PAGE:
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Halloween may offer welcome diversion

Village Halloween Parade
Some observers expect the annual Village Halloween Parade in New York to attract a larger crowd than ever.  

By Thurston Hatcher

ATLANTA, Georgia (CNN) -- The Eastern State Penitentiary Historic Site was prepared for some rough going after the terrorist attacks.

The famed former prison in Philadelphia, Pennsylvania, relies heavily on its annual Halloween tour for funding, but officials said they feared this year's event might be a bust in the September 11 aftermath.

"We had deep concerns about it," program director Sean Kelley said. "We had already begun discussions about how we would have to scale back operations if there was a drop-off in attendance, which seemed very likely."

But something curious happened October 13, when more than 3,000 people visited "Terror Behind the Walls," breaking the event's single-night record.

"We don't know what to make of it except people seem to want to get out of the house," Kelley said.

Across the United States, businesses and event organizers said they hope that sentiment will take hold after seven angst-ridden weeks.

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In New York, the annual Village Halloween Parade typically draws millions, and some speculate this year's crowd could be larger than ever as New Yorkers seek some emotional release October 31.

"This is the night when people dance, that's what this holiday is about. It's about dancing in the face of death," said Jeanne Fleming, the event's artistic director.

Third-biggest party day

Although it may not rank with Thanksgiving or Christmas in holiday status, Halloween is big business for certain industries, including the candy and costume businesses. And according to Hallmark, which markets party supplies, it's the third-biggest party day after New Year's Eve and Super Bowl Sunday.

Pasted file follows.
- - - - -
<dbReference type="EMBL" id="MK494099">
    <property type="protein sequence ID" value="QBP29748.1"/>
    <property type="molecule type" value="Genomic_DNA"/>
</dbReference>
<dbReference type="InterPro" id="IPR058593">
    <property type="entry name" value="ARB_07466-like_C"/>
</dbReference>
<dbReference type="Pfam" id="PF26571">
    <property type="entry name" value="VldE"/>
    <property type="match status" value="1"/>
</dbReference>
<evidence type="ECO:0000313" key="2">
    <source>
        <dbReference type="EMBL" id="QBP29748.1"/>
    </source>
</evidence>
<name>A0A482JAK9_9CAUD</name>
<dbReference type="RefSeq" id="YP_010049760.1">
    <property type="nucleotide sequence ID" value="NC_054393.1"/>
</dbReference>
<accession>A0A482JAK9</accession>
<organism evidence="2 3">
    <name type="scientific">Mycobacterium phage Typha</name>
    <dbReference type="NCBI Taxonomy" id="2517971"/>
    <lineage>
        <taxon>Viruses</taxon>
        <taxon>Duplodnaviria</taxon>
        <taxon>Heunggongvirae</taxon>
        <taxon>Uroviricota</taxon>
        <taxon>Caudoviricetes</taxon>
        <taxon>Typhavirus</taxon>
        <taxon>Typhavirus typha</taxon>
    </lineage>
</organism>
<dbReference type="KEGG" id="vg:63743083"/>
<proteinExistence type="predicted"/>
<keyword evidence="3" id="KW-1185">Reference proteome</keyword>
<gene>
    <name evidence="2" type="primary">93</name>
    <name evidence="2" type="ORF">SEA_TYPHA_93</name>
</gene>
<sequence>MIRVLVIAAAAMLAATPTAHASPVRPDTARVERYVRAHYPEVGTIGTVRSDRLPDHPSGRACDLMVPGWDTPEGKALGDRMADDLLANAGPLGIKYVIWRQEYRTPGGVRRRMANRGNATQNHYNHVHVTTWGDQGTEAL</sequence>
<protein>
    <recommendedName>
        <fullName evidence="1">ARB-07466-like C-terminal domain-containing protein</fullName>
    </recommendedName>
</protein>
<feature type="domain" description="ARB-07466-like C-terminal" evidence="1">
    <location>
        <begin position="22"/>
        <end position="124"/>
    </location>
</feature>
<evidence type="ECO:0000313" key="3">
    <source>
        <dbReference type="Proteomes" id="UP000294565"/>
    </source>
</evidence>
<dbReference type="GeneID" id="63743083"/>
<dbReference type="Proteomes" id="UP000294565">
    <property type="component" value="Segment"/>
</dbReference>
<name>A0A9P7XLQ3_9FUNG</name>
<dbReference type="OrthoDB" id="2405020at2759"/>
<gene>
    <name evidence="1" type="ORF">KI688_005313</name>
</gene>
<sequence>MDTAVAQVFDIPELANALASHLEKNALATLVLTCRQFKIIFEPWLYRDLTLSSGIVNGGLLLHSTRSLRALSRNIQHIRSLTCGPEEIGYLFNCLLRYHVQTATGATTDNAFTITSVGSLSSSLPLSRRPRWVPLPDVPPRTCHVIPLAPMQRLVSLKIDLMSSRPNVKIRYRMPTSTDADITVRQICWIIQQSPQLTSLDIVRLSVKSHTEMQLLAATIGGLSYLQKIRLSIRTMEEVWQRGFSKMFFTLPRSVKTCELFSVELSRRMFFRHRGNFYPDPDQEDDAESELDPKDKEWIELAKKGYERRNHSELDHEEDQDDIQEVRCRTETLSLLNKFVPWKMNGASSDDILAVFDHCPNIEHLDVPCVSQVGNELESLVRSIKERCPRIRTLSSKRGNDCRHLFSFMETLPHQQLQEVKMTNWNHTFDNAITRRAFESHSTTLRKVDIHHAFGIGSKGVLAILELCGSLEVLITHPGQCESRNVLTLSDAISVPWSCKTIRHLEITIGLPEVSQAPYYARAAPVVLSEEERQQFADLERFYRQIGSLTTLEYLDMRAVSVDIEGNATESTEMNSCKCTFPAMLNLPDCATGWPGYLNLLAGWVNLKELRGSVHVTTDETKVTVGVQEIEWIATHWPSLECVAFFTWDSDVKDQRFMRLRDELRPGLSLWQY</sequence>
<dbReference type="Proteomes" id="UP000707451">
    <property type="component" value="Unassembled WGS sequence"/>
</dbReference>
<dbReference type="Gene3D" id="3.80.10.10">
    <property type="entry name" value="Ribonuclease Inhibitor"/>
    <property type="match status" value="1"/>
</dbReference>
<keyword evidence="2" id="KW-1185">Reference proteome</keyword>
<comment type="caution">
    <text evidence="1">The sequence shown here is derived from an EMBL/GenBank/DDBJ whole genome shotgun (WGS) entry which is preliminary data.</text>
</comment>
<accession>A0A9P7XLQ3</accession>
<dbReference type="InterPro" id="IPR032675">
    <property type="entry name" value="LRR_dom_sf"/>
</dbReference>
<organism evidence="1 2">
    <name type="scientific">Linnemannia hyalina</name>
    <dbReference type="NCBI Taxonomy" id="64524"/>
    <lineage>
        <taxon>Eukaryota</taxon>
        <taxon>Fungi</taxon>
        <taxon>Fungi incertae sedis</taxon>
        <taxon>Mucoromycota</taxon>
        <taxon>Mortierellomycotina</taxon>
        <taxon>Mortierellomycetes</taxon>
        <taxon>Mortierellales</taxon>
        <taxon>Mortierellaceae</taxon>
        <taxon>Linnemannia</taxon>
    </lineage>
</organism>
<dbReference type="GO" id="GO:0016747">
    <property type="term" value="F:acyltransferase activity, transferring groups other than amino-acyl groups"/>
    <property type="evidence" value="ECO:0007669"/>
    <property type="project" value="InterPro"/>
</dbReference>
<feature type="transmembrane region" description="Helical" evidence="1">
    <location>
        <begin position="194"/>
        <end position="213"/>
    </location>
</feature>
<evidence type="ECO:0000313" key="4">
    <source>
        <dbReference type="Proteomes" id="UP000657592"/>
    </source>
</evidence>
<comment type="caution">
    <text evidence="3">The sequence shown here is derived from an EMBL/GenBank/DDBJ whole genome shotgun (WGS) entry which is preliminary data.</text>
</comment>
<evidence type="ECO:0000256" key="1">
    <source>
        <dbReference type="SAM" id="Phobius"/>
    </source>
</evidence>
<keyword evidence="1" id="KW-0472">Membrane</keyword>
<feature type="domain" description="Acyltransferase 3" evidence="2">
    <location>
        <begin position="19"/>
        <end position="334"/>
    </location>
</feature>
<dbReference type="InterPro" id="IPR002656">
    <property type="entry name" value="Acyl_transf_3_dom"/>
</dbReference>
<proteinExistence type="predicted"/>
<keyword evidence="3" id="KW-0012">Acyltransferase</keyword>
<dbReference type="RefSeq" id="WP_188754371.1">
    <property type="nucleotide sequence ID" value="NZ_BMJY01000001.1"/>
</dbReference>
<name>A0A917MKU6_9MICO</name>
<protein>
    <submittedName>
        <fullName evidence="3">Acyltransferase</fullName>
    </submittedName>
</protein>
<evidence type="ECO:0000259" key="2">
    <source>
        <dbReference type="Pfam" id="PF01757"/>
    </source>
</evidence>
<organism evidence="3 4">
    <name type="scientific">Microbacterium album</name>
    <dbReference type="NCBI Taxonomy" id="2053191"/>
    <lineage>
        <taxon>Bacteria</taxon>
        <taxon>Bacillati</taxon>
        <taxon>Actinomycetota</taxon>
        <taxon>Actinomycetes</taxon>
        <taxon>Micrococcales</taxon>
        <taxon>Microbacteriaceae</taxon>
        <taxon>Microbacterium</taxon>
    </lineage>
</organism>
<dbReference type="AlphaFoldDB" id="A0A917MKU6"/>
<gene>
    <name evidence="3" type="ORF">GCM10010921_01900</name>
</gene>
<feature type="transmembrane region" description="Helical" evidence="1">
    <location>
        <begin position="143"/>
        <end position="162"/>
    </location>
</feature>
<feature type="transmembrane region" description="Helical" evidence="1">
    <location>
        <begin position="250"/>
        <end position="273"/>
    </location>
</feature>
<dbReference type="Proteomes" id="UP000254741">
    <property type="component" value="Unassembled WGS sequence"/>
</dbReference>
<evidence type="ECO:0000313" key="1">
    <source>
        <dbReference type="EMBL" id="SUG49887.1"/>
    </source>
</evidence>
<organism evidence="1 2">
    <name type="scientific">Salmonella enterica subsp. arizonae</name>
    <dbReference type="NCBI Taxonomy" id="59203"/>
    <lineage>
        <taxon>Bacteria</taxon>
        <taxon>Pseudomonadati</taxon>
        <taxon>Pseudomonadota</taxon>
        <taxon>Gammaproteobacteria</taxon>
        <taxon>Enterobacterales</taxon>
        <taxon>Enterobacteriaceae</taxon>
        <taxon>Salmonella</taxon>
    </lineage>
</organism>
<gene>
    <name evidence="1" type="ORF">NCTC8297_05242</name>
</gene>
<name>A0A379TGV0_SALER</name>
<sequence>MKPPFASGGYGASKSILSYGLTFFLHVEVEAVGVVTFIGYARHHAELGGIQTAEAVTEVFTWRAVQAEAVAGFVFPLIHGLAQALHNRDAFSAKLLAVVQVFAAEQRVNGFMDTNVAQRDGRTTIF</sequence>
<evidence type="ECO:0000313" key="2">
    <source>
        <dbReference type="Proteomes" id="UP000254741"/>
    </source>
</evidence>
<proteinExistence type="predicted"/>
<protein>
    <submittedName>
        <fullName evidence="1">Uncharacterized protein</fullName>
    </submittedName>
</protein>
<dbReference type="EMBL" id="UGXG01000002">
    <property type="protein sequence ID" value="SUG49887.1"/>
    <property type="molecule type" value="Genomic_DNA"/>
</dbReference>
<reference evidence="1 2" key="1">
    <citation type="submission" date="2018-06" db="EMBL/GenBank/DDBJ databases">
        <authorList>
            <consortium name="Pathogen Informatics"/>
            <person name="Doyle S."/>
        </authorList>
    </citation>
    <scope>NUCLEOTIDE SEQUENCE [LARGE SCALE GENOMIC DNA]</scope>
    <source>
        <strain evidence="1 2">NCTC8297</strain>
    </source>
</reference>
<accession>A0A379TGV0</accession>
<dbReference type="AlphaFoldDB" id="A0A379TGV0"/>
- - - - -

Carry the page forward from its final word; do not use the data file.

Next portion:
A spokeswoman for candy manufacturer M&M/Mars says sales so far are consistent with previous years. And a survey for the National Retail Federation said consumers planned to spend an average of $45 per household on Halloween costumes and decorations, generating an estimated $6.9 billion in sales.

"I think that consumers are still very much looking forward to celebrating the holiday," federation spokeswoman Sarah Scheuer said.

Even if the partying goes on unabated, there's no doubt that September 11 has affected the tone of this year's Halloween.

At costume shops, for example, there's a run on Lady Liberty and Uncle Sam outfits.

"It's been totally patriotic," said Gregg Kerns of the National Costumers Association, who owns four costume stores in Ohio. "Anything from Uncle Sam to Betsy Ross to the Statue of Liberty has been real hot."

No taste for gory elements

The macabre, however, may be out this year. The penitentiary removed a fake head and a few other gory elements, and Norcostco Atlanta Costume in Georgia did away with a coffin that was in its window display last year.

"This year we didn't really feel like doing that," said Patti Rogers, manager of Norcostco's costume rental department. "We've got fantasy kinds of things in there."

A planned haunted house in Washington was scrapped after the attacks, and others considered changing their names, according to Leonard Pickel, editor of Haunted Attraction magazine.

"There was a lot of concern, especially with people who had the word terror in the name of their attraction," he said. "Some people were changing that kind of stuff, but I'm not sure that was warranted."

As for the biggest of Halloween rituals, there's no telling how many kids will be hitting the streets this year. But Lake Oswego, Oregon, teacher Vicki Clark said students are buzzing about what they're going to be this year.

"It sounds like everyone's interested in going out trick-or-treating," she said.


• 26th Annual New York's Village Halloween Parade
• Eastern State Penitentiary
• National Costumers Association
• Haunted Attraction Magazine

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